Demonstration of additional benefit in adding lenalidomide to azacitidine in patients with higher-risk myelodysplastic syndromes

Authors

  • Mikkael A. Sekeres,

    Corresponding author
    1. Department of Hematologic Oncology and Blood Disorders, Leukemia Program, Cleveland Clinic Taussig Cancer Institute, Cleveland, Ohio
    2. Translational Hematology and Oncology Research, Cleveland Clinic Taussig Cancer Institute, Cleveland, Ohio
    • Leukemia Program, Department of Hematologic Oncology and Blood Disorders, Cleveland Clinic Taussig Cancer Institute, Desk R35, 9500 Euclid Avenue, Cleveland, Ohio 44195
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  • Christine O'Keefe,

    1. Translational Hematology and Oncology Research, Cleveland Clinic Taussig Cancer Institute, Cleveland, Ohio
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  • Alan F. List,

    1. H. Lee Moffitt Cancer Center & Research Institute, Tampa, Florida
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  • Katarina Paulic,

    1. Department of Hematologic Oncology and Blood Disorders, Leukemia Program, Cleveland Clinic Taussig Cancer Institute, Cleveland, Ohio
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  • Manuel Afable II,

    1. Department of Hematologic Oncology and Blood Disorders, Leukemia Program, Cleveland Clinic Taussig Cancer Institute, Cleveland, Ohio
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  • Ricki Englehaupt,

    1. Department of Hematologic Oncology and Blood Disorders, Leukemia Program, Cleveland Clinic Taussig Cancer Institute, Cleveland, Ohio
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  • Jaroslaw P. Maciejewski

    1. Translational Hematology and Oncology Research, Cleveland Clinic Taussig Cancer Institute, Cleveland, Ohio
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  • Conflict of interest: Celgene Corp - Advisory Board, honoraria.

Lenalidomide and azacitidine are active in MDS patients, and may complement each other by targeting the bone marrow microenvironment and the malignant clone. A recent Phase I trial testing the lenalidomide and azacitidine combination yielded encouraging results; however, lenalidomide's contribution was unclear. In this study, 18 higher-risk MDS patients were treated with the combination for seven cycles, after which lenalidomide was discontinued in eight patients who achieved a complete response, with azacitidine monotherapy continuing until disease progression. We report on three patients who relapsed on monotherapy with excess blasts at 12, 19, and 24 months, in whom lenalidomide was then resumed in combination with azacitidine. Each patient, one with normal cytogenetics at relapse; one with a +8 abnormality; and one with del(4q25), recaptured a complete response that was sustained for 5, 7, and 7+ months. We conclude that the addition of lenalidomide to azacitidine provides additional clinical benefit over azacitidine monotherapy.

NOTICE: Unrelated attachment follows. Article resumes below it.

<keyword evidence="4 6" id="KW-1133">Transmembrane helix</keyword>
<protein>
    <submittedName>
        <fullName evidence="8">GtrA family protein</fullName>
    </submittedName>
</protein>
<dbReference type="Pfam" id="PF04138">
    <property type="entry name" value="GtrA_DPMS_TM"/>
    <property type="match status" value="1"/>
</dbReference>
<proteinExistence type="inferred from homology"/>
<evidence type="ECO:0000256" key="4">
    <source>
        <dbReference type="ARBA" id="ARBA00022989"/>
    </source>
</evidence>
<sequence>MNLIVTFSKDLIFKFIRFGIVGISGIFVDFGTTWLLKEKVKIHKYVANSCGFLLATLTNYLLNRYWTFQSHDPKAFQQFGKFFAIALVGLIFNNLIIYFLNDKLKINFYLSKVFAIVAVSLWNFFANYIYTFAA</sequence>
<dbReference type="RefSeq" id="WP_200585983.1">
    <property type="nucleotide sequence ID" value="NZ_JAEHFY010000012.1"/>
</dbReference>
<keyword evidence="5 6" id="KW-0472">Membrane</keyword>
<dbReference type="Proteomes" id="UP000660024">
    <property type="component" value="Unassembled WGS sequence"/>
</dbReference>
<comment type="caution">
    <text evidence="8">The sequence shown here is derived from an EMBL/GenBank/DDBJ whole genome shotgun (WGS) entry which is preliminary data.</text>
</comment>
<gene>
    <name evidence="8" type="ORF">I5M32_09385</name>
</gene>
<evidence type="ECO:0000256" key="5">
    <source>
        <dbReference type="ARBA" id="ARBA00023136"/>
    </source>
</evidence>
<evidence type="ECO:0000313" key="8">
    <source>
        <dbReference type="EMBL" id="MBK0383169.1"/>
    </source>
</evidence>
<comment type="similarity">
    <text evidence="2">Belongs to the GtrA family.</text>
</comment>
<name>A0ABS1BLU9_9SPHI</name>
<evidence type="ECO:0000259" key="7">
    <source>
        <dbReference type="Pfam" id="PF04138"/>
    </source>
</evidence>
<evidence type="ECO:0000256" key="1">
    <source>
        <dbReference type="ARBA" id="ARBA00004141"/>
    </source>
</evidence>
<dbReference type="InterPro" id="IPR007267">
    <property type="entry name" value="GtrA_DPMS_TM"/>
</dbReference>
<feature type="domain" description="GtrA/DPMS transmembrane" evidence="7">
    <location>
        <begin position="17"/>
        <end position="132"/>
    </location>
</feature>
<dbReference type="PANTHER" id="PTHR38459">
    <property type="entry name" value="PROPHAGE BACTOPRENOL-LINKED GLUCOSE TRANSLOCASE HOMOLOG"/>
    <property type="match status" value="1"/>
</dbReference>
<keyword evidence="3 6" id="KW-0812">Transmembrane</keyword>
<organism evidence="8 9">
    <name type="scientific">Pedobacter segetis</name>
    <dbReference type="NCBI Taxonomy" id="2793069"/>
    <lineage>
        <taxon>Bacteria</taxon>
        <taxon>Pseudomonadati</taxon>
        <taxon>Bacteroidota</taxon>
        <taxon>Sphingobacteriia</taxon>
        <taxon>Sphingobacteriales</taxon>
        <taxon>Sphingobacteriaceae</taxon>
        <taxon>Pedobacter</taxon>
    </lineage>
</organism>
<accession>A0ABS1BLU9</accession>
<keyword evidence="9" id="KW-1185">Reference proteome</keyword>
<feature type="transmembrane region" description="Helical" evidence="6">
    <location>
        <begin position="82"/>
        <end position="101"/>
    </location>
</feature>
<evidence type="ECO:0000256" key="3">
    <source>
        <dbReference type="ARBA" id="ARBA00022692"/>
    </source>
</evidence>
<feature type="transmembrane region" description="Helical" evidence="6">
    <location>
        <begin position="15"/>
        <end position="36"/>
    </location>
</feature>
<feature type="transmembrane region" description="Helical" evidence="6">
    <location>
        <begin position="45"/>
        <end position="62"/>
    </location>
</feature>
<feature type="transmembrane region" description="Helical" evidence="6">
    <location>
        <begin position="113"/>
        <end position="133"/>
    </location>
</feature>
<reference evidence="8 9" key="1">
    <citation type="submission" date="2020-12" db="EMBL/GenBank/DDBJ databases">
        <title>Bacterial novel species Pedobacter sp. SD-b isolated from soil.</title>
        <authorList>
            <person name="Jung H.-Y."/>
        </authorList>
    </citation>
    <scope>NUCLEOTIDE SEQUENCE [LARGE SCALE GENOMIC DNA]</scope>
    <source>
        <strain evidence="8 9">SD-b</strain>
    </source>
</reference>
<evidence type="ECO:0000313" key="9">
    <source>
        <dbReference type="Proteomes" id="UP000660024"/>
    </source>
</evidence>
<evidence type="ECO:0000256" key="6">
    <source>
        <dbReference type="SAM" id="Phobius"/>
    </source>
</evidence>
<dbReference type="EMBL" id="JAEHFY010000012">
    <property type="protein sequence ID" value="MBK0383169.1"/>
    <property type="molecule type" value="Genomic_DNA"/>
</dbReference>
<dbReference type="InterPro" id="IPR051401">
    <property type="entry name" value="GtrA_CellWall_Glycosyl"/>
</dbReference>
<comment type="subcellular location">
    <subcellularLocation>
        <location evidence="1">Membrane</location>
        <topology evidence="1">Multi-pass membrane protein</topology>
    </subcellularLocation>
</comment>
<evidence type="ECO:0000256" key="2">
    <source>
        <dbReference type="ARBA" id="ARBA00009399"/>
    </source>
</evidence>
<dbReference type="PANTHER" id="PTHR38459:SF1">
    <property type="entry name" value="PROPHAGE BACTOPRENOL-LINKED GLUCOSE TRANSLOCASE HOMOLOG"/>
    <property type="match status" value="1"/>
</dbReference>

The myelodysplastic syndromes (MDS) comprise a spectrum of bone marrow disorders associated with cytopenias, cytogenetic abnormalities, and in higher-risk subtypes (patients with excess myeloblasts or an International Prognostic Scoring System (IPSS) risk score >1.0), a high likelihood of transformation to acute myeloid leukemia (AML) [1–5]. Three drugs, azacitidine, decitabine and lenalidomide, are approved for the treatment of MDS [6–8]. Lenalidomide selectively suppresses deletion 5q MDS clones through inhibition of haplodeficient cell cycle regulatory targets coded within the common deleted region (CDR) [9, 10] complemented by effects on the bone marrow microenvironment. Azacitidine and decitabine exert their effects via DNA methyltrasferase inhibition and also direct cytotoxicity, [11] and azacitidine monotherapy improves overall survival in higher-risk MDS patients compared to conventional care [12].

We recently reported results from a Phase I study of combination lenalidomide and azacitidine in 18 higher-risk MDS patients, in which a Phase II dose was established: azacitidine administered at 75 mg/m2 daily for five consecutive days, and lenalidomide 10 mg daily for 21 days, of a 28-day cycle [13]. The overall response rate was 67%, including a complete response (CR) rate of 44%. Patients were treated with combination therapy for seven cycles, after which patients achieving a CR were continued on azacitidine monotherapy, administered for five to seven consecutive days at 75 mg/m2 daily, repeated every four to six weeks. As this was a single-arm study, it was unknown whether combination therapy provided additional benefit over single-agent azacitidine.

We report herein three patients with normal cytogenetics who achieved a CR with a lenalidomide and azacitidine combination regimen; continued on azacitidine monotherapy until disease relapse, with two patients demonstrating distinct cytogenetic abnormalities; and recaptured their CR status with the reinitiation of lenalidomide combined with azacitidine (see Fig. 1).

Figure 1.

Treatment course.

This multicenter, single-arm, open-label, Phase I study of combination therapy with lenalidomide and azacitidine received local Institutional Review Board approval from all participating sites and from the Data Safety and Monitoring Board of the Rare Diseases Branch of the National Institutes of Health, and was registered with http//:clinicaltrials.gov (NCT00352001). The study opened in May, 2005 and the last subject was enrolled in May, 2008. Responses were defined according to 2006 International Working Group criteria [14].

Case 1

This 70-year-old man with newly diagnosed RAEB-2 (15% blasts), normal cytogenetics, no somatic lesions by single nucleotide polymorphism array (SNP-A) karyotyping, and an IPSS score of 1.5, started combination therapy with lenalidomide (5 mg daily for 21 days) and azacitidine (75 mg/m2 daily for 5 days) in May, 2007 (Table I). He achieved a CR in September, 2007, and completed the study in December, 2007. Maintenance therapy was initiated with azacitidine monotherapy, 75 mg/m2 daily for six days, repeated every four to six weeks. Nineteen months later (April, 2009) he relapsed, with decreased peripheral blood counts and 7% blasts, with normal cytogenetics. Lenalidomide was resumed at a daily dose of 10 mg for 21 days combined with azacitidine. His counts normalized, and a bone marrow biopsy in August, 2009, confirmed CR recovery, with 1% blasts and normal peripheral counts. A microdeletion of 4q25, spanning nucleotides 109226732-109731065, was detected using SNP-A. He remained in a CR until February, 2010, when he progressed to AML with persistence of the 4q25 SNP-A-detected microdeletion. He is undergoing cytotoxic induction therapy.